Let’s face it, starting a backpacking program is not easy for many Troops. The Patrol Leader’s Council needs to decide at the annual outing planning meeting that they want to hike more and “car camp less.” To make this happen, adult leaders must “convince” the boys that backpacking trips provide benefits and are the best things to put on the unit calendar. This convincing can be a big challenge today.
Backpacking has lost favor among Scouts and Parents for many reasons. It takes a lot of time and is expensive (in the beginning). Some parents also view backpacking as dangerous and an activity that potentially loosens the bond between themselves and their sons (think helicopter parents!). Scouts, on the other hand, know that backpacking is the antithesis of the passive behavior they embrace while playing video games or doing their homework online. Today, neither Scouts nor their parents view “adventure,” “individual responsibility,” or “independence” in the same way as previous generations, and consequently do not especially value the fact that backpacking normally provides these benefits.
As a result, Scout backpacking is in decline across the country.
Here are six things that must be in place to sustain a vibrant backpacking program in a Boy Scout Troop (or any group). Maybe somewhere in this list is an idea that Troop Leaders can use to get their guys out into the wilderness.
Requirements for a Successful Backpacking Program
1. Older Scouts who tell younger boys that backpacking is fun. After every hike, post pictures and encourage the older hikers to tell stories to the younger ones about how great it was on the trail. Also bring it up at outings and encourage the older boys to reminisce about their last 50 miler. This creates positive peer pressure.
2. Parents that value the wilderness experience that is provided by backpacking. Boys do not always take to backpacking. Sometimes parents have to give them a kick in the backside to get them started. There are studies about the benefits of backpacking and parents might have to be “sold” on the idea, especially if they have little or no experience with hiking. (I spend a lot of time “selling” the backpacking experience to worried parents.)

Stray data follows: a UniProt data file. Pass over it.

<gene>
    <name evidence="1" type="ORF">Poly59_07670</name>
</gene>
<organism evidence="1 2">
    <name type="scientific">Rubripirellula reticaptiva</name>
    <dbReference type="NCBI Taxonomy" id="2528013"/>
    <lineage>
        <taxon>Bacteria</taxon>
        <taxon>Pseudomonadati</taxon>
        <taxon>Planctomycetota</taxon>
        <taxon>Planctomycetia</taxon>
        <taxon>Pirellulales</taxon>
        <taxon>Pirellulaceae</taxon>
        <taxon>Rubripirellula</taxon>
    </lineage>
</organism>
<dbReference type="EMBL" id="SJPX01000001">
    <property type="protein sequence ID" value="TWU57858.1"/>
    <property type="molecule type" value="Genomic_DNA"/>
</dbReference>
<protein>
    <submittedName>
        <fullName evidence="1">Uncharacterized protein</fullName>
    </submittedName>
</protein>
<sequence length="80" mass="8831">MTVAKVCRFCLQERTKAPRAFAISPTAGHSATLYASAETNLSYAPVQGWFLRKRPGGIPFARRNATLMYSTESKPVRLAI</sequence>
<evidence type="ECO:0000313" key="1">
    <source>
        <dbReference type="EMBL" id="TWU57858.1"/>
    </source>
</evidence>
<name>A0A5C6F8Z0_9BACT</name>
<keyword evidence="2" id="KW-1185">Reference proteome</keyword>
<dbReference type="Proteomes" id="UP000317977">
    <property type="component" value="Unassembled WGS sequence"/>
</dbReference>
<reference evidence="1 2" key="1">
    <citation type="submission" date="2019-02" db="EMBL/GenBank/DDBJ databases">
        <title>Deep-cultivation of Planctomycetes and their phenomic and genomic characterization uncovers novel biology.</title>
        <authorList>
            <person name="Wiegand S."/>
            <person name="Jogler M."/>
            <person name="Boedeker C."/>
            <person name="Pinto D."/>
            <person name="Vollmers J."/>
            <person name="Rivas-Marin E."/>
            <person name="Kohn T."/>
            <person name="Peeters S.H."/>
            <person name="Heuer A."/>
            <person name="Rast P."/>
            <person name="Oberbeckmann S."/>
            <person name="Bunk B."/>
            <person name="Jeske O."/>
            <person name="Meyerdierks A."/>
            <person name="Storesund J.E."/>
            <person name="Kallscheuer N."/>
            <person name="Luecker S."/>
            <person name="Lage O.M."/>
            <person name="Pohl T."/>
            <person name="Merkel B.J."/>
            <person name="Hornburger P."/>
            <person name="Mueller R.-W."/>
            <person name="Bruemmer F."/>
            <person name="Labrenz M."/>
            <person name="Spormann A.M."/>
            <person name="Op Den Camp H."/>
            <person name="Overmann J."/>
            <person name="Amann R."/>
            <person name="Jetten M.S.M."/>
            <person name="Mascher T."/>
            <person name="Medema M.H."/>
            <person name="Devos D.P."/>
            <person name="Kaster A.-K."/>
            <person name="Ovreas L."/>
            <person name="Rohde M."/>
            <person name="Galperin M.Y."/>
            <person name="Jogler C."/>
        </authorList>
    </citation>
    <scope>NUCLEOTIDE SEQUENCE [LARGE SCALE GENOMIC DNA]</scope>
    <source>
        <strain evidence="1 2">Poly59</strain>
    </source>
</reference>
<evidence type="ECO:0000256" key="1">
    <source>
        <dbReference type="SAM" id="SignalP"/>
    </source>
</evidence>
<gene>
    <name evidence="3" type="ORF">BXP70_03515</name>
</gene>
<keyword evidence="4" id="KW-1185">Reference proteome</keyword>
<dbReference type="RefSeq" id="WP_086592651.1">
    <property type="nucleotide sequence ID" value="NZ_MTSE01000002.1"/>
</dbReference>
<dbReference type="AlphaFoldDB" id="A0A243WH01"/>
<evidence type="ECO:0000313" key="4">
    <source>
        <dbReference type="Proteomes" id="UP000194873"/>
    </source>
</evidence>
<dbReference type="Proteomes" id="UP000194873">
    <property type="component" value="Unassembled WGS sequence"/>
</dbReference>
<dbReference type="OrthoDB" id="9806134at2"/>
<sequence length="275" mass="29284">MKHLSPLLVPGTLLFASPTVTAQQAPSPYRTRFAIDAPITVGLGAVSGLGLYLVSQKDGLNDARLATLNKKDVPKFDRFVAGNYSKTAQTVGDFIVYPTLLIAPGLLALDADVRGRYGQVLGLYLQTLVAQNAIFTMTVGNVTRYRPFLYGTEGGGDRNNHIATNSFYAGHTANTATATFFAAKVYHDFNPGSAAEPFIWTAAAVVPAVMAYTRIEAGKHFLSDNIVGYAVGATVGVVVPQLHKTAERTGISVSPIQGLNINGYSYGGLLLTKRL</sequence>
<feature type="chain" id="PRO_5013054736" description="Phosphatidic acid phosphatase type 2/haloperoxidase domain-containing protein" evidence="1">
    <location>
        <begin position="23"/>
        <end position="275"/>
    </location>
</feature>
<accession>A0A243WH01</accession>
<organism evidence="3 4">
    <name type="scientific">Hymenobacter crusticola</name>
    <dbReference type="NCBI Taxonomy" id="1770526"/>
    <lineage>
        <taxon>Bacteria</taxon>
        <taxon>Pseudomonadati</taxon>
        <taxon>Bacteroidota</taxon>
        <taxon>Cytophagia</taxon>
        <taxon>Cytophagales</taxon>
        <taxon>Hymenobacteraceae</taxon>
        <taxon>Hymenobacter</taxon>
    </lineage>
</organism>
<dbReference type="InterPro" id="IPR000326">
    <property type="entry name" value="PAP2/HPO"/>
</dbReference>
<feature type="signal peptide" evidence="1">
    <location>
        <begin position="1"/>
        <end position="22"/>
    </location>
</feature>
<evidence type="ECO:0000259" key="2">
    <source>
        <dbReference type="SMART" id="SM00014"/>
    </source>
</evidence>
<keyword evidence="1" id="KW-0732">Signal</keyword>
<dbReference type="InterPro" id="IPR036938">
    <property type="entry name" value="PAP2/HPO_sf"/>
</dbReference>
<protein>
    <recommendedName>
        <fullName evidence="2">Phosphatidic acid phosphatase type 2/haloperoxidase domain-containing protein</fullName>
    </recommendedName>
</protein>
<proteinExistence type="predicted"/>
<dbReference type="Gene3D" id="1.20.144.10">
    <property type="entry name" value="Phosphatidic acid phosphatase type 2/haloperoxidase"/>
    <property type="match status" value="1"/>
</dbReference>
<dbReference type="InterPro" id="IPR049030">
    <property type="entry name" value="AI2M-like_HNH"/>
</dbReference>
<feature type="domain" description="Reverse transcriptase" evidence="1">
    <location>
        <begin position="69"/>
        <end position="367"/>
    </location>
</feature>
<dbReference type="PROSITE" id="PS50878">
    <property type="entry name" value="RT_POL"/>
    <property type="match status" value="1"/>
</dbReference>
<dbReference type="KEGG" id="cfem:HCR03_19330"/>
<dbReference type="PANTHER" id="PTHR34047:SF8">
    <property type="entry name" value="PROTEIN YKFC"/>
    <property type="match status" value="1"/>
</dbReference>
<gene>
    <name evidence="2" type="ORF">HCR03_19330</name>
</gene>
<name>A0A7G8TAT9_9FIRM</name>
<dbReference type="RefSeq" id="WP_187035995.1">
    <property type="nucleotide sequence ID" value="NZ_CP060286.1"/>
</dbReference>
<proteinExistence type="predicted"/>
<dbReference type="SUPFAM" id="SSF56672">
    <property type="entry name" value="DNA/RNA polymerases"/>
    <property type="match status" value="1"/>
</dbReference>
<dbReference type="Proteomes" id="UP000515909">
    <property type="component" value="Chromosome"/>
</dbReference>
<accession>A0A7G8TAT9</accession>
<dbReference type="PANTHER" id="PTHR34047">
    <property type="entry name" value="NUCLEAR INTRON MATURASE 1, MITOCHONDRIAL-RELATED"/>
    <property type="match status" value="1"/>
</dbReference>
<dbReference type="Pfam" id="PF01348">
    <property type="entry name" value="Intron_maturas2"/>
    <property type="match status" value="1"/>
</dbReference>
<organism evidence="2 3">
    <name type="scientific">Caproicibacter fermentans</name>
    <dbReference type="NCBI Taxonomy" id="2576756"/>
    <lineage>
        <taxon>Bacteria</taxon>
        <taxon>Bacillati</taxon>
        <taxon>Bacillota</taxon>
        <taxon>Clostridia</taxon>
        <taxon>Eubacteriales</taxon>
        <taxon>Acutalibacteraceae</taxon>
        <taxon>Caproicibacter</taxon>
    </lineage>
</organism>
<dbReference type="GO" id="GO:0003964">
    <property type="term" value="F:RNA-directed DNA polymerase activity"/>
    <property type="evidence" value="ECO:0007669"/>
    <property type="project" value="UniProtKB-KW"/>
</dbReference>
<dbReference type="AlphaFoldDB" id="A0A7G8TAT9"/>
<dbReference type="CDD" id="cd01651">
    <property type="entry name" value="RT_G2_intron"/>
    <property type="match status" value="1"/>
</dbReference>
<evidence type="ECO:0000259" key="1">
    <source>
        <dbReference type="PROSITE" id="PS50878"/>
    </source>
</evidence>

3. Backpacking trips specifically created for first-year Scouts. An easy and fun experience sets the stage for longer hikes later. We do a 10 mile loop in three days with stops at lakes every night for swimming. (And we usually get all the boys into the water, even if it is cold!) Older Scouts carry the food and equipment. Younger Scouts carry their personal items. Also make sure the food is good!
4. Several Assistant Scoutmasters that are “gung ho” about getting into the wilderness and becoming role models for young backpackers. These guys (or women) have to be willing to jump in the lake, throw a bear bag rope, encourage people to keep hiking up the hill, and lead outrageous campfires. If you do not have a lot of these adults in your Troop, recruit friends to fill in on high-adventure outings. (The lack of adult support is a huge issue in many units across the country, not just for backpacking but for camping as well.)
5. An inspirational leader who loves and values backpacking and wilderness adventure. That leader needs to tell inspirational stories about their backpacking experiences at every opportunity and make themselves a “Backpacking Hero.”
6. A culture of “manliness” in the Troop. Celebrate high-adventure experiences, praise the boys who participate in them, and let them be “men” on outings. Make sure the parents know your expectations that their son should be on this kind of outing if they want to earn Eagle rank.
One way to proceed if the Troop leaders do not have the time, energy, and inclination to mount a backpacking program is to organize regional backpacking outings. Get several Troops to agree on a backpacking schedule and recruit hikers from several units or even an entire District.
Another solution is to keep backpacking as a family activity and invite your son’s friends that are Scouts on the trip. In other words, just bypass the unit entirely.
The National BSA organization has contributed to the decline in Scout Backpacking. There has been a seminal shift in parental attitudes about high-adventure outings over the past 15 years and BSA has been trying to stay relevant by following these societal changes. As BSA continues to expand the Guide to Safe Scouting to appease some parents, while softening advancement requirements, many units have taken the path of least resistance and removed “high-adventure” activities from their outing calendar entirely. And as Scouting gets “safer” and less “adventure-oriented,” those adults and boys who actually desire riskier activities are self-selecting and looking for adventure in one of the many alternatives to the Scouting Program.
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